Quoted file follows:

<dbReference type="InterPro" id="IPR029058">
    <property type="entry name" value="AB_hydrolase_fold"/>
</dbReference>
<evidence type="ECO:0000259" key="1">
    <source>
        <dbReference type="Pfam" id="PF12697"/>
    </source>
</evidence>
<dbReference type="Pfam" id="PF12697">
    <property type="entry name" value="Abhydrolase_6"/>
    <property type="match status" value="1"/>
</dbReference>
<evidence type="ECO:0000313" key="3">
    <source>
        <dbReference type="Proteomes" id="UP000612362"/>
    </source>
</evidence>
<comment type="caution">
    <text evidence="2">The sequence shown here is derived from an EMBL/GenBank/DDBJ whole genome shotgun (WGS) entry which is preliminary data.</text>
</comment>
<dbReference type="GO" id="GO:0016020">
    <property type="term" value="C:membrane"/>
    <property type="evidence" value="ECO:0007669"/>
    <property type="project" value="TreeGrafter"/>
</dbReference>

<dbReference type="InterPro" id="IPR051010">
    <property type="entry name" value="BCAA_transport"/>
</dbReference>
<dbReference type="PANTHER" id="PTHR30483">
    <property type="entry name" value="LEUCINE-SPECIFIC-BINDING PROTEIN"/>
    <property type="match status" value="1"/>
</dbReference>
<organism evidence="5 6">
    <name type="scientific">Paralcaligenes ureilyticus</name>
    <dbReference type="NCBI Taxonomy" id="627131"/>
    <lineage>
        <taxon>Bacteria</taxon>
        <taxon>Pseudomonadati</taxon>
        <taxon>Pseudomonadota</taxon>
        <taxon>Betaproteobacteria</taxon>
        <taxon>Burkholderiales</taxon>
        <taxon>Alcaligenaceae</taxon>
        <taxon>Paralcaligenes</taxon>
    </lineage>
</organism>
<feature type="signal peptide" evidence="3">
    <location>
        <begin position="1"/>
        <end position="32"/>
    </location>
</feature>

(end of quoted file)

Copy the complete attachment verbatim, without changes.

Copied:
<dbReference type="InterPro" id="IPR029058">
    <property type="entry name" value="AB_hydrolase_fold"/>
</dbReference>
<evidence type="ECO:0000259" key="1">
    <source>
        <dbReference type="Pfam" id="PF12697"/>
    </source>
</evidence>
<dbReference type="Pfam" id="PF12697">
    <property type="entry name" value="Abhydrolase_6"/>
    <property type="match status" value="1"/>
</dbReference>
<evidence type="ECO:0000313" key="3">
    <source>
        <dbReference type="Proteomes" id="UP000612362"/>
    </source>
</evidence>
<comment type="caution">
    <text evidence="2">The sequence shown here is derived from an EMBL/GenBank/DDBJ whole genome shotgun (WGS) entry which is preliminary data.</text>
</comment>
<dbReference type="GO" id="GO:0016020">
    <property type="term" value="C:membrane"/>
    <property type="evidence" value="ECO:0007669"/>
    <property type="project" value="TreeGrafter"/>
</dbReference>

<dbReference type="InterPro" id="IPR051010">
    <property type="entry name" value="BCAA_transport"/>
</dbReference>
<dbReference type="PANTHER" id="PTHR30483">
    <property type="entry name" value="LEUCINE-SPECIFIC-BINDING PROTEIN"/>
    <property type="match status" value="1"/>
</dbReference>
<organism evidence="5 6">
    <name type="scientific">Paralcaligenes ureilyticus</name>
    <dbReference type="NCBI Taxonomy" id="627131"/>
    <lineage>
        <taxon>Bacteria</taxon>
        <taxon>Pseudomonadati</taxon>
        <taxon>Pseudomonadota</taxon>
        <taxon>Betaproteobacteria</taxon>
        <taxon>Burkholderiales</taxon>
        <taxon>Alcaligenaceae</taxon>
        <taxon>Paralcaligenes</taxon>
    </lineage>
</organism>
<feature type="signal peptide" evidence="3">
    <location>
        <begin position="1"/>
        <end position="32"/>
    </location>
</feature>